Protest and violence is spreading all over the West Bank. The prisoners’ hunger strike and the friction between fanatic settlers and the Palestinians is pouring oil on the fire. Undoubtedly, if any prisoner passes away the reaction will be fiercer and things may get out of hand. The excessive use of force by the Israeli security forces will explode the situation furthermore.
We witnessed this situation after the traffic accident in Jabalya, Gaza Strip early in December, 1988. The policy of breaking hands and legs contributed only to spark more violent reactions from the Palestinians and led to the break out of the first Intifada. Those of us who lived that period can understand easily that the way to calm down the situation will not go through more pressure and excessive force but by self-restraint and investing real effort to come forth to address the fears and demands of the other side.
Two main issues should be addressed as soon as possible. Every minute or hour counts. We are in race with the time.
Release Palestinian prisoners
The first issue is the prisoners’ issue. Israel should respect its obligations in the prisoners exchange deal known as the Shalit deal. The recent unilateral amendment of the conditions regarding re-arresting the released prisoners should be frozen and shelved. For example the most famous hunger striking prisoner Samer Issawi was re-arrested because he visited al-Ram, a neighborhood of Jerusalem. Is this an enough reason to violate his release agreement? All the prisoners who were rearrested after they were released in this deal should be released immediately as a signal of respecting commitments.
Furthermore and as a gesture of good faith towards the moderate leadership of Ramallah and on the eve of Obama visit, all prisoners who were arrested before the Oslo agreement should be released too. There is no logic that those who sent these prisoners to act against Israel are now free with VIP cards, while those prisoners are in jail for tens of years. Most of them are old with chronic illnesses.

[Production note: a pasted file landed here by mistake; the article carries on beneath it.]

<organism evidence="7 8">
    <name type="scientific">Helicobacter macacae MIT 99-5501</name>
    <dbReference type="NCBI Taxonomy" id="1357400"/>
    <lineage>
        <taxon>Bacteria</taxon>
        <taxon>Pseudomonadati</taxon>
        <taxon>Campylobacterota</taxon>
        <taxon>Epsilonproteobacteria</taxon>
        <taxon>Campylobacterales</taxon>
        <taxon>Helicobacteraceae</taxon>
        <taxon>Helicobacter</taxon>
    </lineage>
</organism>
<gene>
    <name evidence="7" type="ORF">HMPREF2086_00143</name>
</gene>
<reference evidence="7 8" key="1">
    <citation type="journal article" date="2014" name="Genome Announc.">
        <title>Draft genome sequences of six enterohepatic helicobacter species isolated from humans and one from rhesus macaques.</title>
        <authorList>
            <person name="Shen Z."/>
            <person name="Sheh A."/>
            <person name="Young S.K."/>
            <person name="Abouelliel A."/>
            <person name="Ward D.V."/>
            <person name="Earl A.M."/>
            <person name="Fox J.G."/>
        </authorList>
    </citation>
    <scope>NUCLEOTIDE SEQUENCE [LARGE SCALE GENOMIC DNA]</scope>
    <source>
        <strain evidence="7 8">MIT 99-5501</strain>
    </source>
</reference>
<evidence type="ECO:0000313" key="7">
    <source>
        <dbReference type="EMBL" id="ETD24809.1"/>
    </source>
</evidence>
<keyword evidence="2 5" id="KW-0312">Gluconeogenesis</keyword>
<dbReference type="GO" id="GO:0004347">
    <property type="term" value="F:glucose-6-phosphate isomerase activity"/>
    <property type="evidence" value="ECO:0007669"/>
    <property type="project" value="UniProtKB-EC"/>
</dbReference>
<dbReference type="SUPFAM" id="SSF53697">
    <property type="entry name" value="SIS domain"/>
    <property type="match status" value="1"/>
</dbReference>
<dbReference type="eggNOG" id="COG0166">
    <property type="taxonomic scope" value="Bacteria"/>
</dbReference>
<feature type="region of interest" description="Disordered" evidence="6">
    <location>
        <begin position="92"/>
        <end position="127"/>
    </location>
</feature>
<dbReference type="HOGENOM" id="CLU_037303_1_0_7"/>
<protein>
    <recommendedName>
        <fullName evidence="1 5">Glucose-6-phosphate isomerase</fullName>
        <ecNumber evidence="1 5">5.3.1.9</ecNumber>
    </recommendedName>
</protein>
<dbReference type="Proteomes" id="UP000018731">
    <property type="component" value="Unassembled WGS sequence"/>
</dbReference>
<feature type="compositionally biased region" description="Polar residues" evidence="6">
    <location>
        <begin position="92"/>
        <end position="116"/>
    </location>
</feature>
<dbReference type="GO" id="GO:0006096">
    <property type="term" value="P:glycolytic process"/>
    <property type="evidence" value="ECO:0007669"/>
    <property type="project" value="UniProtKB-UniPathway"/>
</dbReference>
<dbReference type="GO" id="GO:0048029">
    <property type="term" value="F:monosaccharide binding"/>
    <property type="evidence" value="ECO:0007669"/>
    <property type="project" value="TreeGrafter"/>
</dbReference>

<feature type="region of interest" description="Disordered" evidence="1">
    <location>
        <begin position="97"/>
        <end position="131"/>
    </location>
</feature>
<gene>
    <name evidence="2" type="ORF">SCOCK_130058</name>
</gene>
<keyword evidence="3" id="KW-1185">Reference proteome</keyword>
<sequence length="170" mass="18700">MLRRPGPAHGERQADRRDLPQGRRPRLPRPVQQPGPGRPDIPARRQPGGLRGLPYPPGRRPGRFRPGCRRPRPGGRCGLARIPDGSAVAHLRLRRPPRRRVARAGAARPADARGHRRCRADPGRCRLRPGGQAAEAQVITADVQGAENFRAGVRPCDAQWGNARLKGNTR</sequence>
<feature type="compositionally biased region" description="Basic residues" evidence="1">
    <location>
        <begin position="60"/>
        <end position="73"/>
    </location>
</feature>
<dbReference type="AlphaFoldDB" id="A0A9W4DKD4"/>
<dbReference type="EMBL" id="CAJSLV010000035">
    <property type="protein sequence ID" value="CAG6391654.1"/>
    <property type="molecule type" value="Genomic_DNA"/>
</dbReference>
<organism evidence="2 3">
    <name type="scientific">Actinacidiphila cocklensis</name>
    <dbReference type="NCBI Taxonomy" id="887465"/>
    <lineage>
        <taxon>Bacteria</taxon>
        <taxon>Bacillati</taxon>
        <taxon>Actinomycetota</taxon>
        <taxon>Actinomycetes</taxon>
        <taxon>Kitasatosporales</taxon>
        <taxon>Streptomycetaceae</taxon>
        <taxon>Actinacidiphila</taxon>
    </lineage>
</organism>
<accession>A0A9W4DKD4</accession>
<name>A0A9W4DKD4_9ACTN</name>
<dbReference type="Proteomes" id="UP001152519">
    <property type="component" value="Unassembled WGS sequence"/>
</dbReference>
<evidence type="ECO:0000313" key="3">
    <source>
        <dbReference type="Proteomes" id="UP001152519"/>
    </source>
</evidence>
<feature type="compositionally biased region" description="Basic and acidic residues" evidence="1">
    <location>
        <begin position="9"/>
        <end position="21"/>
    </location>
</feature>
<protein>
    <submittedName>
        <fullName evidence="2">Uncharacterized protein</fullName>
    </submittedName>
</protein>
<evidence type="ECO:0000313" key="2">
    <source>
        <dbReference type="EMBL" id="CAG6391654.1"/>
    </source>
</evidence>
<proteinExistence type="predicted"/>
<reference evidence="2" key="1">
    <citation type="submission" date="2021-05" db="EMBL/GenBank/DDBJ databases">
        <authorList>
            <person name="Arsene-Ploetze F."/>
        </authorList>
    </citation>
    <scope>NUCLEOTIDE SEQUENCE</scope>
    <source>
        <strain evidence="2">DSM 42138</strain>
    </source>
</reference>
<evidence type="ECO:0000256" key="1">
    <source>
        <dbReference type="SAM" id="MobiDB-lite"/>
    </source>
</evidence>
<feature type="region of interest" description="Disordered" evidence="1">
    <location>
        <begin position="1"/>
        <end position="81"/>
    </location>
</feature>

It is a fact that security people take the maximal measures to guarantee their success in their jobs, but political leaders are those who should have vision and take courageous decisions that can open the way to peace and reconciliation.
Deal with settlers’ attacks against Palestinians
Settlers’ attacks against villagers and Arabs in general should be dealt with more seriously by the Israeli authorities. There should be one law for all. In most of the cases, the violations of blood and property of the Palestinians are permitted. If this situation continues, the coming fierce confrontation is inevitable. Israel should restrain its extreme fanatic settlers. It carries the full responsibility for the results of their attacks.
Releasing prisoners, restraining the settlers, parallel with other economical measures can contribute much to calm down the situation and change the climate around. Between these economic measures are the transfers of all the taxes that Israel collected on behalf of the PA, increasing the numbers of working permits for Palestinians to work in Israel, and trying to allow free access to the Holy places in Jerusalem for all ages.
End the occupation and a Palestinian state – the keys to peace and stability
Calming down the situation on the ground is not a goal by itself, and will not make any difference in the long run, unless it will be a step forward towards creating a positive climate to revive the negotiating process and achieving a political solution to the conflict. Ending the Israeli occupation and accepting the Palestinian state recognized by the international community should be the end aim. Unfortunately there are no signals that any new government in Israel with the current composition of the Knesset is able to do that. The breakout of a new wave of violence and bloodshed remains a matter of time. The U.S. and the international community should act to put Israel on the track to peace and stability in the region which is a common interest for all.
It’s the time to be wise not TSODEK!
This article was originally published in Yediot Ahronot in Hebrew on February 25, 2013.